Self Improvement 14: Truly Listen
When we talk with people, we are often concentrating on what to say next or how to cut in than what the person is actually talking about. It’s all about me, me, me…
When you give your full attention, they will feel that. Your conversation partner will perceive you as an intense listener who’s really interested in the conversation. You will get a deeper understanding of your conversation partner and learn to see the point of view of other people. This is active listening.
5 ways to listen better: In our louder and louder world, says sound expert Julian Treasure, “We are losing our listening.” In this short, fascinating talk, Treasure shares five ways to re-tune your ears for conscious listening — to other people and the world around you.
Focus fully on your partner
First, focus fully on your conversation partner. If you have tried meditation, then approach listening the same way. Replace the focus on yourself and your body with full attention on the person you are talking with. Don’t think what you are going to say next, think only about what they are saying.
Truly listening requires considerable mental effort and you have to remind yourself to focus as your thoughts are trying to jump to other matters. Willfully bring your attention back to your partner every time the mind starts to wander. You will lose focus more often than you think possible and if you are not careful, you’ll forget to bring your focus back to the conversation and your partner.
How to give your brain something to do that relates to the conversation and the person you are talking with? Following are the different aspects that help you build context and understand the other side better.
I like to listen. I have learned a great deal from listening carefully. Most people never listen. ~~Ernest Hemingway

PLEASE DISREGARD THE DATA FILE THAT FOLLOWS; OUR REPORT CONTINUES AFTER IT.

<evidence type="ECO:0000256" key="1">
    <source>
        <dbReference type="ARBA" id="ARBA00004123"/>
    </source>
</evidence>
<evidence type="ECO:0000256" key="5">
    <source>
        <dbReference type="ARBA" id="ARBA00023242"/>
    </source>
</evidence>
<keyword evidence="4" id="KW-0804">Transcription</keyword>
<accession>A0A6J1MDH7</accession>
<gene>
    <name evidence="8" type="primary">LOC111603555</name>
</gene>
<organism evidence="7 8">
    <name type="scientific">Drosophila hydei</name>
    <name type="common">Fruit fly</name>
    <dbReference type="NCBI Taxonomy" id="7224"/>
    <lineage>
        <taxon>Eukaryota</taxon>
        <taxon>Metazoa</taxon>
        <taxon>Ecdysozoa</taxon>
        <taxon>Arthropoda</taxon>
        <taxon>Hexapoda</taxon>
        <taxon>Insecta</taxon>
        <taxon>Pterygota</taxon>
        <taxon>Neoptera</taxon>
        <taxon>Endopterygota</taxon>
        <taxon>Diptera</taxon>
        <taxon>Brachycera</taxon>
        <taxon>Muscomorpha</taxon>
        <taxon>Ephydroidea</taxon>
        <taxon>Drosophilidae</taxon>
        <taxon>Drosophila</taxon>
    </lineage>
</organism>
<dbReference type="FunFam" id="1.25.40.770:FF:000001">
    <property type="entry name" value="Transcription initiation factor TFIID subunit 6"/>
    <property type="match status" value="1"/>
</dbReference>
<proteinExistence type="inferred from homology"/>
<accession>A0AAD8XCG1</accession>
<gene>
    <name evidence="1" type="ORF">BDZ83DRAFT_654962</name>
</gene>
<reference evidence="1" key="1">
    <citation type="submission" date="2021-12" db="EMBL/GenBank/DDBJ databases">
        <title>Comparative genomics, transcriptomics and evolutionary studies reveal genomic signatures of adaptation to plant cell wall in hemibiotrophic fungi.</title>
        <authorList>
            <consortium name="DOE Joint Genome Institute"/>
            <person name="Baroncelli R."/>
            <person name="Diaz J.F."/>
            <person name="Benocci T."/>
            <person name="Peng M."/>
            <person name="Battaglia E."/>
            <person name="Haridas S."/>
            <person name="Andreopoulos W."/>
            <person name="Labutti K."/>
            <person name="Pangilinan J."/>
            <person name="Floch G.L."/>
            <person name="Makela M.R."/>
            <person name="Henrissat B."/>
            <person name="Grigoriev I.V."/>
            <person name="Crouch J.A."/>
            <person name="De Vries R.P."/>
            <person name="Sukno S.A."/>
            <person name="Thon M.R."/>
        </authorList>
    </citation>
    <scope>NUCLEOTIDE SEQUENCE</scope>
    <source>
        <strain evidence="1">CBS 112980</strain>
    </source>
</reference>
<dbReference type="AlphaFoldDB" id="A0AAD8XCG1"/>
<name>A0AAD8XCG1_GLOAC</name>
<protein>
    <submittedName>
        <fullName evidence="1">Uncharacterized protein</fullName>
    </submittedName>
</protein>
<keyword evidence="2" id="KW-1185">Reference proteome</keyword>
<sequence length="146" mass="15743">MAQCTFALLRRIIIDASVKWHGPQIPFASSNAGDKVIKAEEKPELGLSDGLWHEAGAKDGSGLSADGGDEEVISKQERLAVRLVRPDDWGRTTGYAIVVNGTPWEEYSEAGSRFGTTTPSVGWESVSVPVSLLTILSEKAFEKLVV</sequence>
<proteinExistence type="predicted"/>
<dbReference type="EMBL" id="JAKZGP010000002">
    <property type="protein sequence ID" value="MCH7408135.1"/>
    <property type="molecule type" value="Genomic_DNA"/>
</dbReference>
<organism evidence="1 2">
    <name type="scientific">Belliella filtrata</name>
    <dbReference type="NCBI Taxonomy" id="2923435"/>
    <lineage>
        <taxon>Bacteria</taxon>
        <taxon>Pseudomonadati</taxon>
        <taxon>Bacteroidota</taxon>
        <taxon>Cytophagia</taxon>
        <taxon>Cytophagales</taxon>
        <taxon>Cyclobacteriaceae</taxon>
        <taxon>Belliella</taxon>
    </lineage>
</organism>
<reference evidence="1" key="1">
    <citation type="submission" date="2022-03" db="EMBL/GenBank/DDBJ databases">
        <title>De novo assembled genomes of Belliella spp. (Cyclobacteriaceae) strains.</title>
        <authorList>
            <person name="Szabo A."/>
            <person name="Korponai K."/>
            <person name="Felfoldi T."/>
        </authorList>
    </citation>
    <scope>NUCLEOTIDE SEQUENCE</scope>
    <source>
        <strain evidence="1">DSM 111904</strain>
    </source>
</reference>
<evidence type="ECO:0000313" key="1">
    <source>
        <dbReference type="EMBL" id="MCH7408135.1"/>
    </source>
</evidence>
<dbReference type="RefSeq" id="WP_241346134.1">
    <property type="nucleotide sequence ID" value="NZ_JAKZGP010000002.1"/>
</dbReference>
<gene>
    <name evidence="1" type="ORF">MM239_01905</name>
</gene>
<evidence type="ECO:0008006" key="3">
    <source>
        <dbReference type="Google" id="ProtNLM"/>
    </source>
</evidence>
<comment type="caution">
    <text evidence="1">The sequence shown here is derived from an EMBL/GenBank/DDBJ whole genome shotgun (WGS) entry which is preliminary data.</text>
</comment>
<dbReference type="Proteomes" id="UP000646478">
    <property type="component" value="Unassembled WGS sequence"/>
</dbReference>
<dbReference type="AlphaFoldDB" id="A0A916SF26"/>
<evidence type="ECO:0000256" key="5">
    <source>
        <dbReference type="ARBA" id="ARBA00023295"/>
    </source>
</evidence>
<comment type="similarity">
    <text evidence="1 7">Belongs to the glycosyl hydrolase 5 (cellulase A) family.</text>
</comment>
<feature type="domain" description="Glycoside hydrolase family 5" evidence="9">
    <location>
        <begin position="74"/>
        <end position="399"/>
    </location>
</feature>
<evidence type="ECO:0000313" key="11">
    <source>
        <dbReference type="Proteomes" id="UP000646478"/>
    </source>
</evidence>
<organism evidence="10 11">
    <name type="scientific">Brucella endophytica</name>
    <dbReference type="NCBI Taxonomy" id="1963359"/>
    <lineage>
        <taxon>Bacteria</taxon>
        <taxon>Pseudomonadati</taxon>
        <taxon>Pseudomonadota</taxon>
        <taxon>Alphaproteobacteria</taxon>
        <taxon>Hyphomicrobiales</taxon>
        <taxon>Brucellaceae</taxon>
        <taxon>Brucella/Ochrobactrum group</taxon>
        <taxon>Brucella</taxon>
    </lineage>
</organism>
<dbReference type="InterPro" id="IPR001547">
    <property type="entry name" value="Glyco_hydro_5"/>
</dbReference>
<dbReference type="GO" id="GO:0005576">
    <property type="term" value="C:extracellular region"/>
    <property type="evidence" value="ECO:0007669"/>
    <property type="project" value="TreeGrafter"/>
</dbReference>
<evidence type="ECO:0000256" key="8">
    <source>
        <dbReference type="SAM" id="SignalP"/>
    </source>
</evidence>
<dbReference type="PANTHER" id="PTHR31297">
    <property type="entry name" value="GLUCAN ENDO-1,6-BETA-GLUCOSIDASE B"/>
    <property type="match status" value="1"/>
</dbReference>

The tone of voice
The tone of voice will speak volumes about how the words are meant to be taken. Happy, angry, funny, ironic, sad, etc. The same sentence may have opposite meaning depending on the how the speaker is saying it. Their pronunciation may give clues to their origins which in turn add to the understanding of how this may relate to the subject of the discussion.
The expression on their face may have some clues about their attitudes. However, do not take expressions at face value. You may mistake concentration for anger or relaxation with arrogance. Combine the different aspects to get the coherent picture.
Along with the face, look at what their body is saying? Are they laid back and relaxed or on the edge of the? Are they leaning in or keeping their distance?
What word and phrases do they use? This or that, goal or objective, soda or pop. Take it in and weave it into your understanding of the topic and the person.
The speed of their speech may hit at their emotional states. Are they talking fast because they are nervous, angry, or excited? Are they thoughtful or bored?
Seek understanding and don’t try to mentally decipher all the signals you have collected. This will lead to losing focus and defeating the point of this exercise. You want to be the sponge but leave the processing for later.
Do not judge and be on their side. You have all the time in the world to change sides and confront them. Start with the acceptance and attempt to see their side of the issue. If something is unclear ask for more details to fill blanks. If something seems contrary to what you believe, ask for an explanation. Make them talk more by asking:
- and then,
- did I get that right,
- how do/did you feel about that, etc.
You can apply this to any exchange. The 3-hours long philosophical discussion with the friend, the meeting with the client or the brief encounter with the checkout clerk. The key is to focus, not criticize and seek understanding, so your conversation partner feels your interest and respect.
Now resolve to focus on conversations for just one day and see what happens.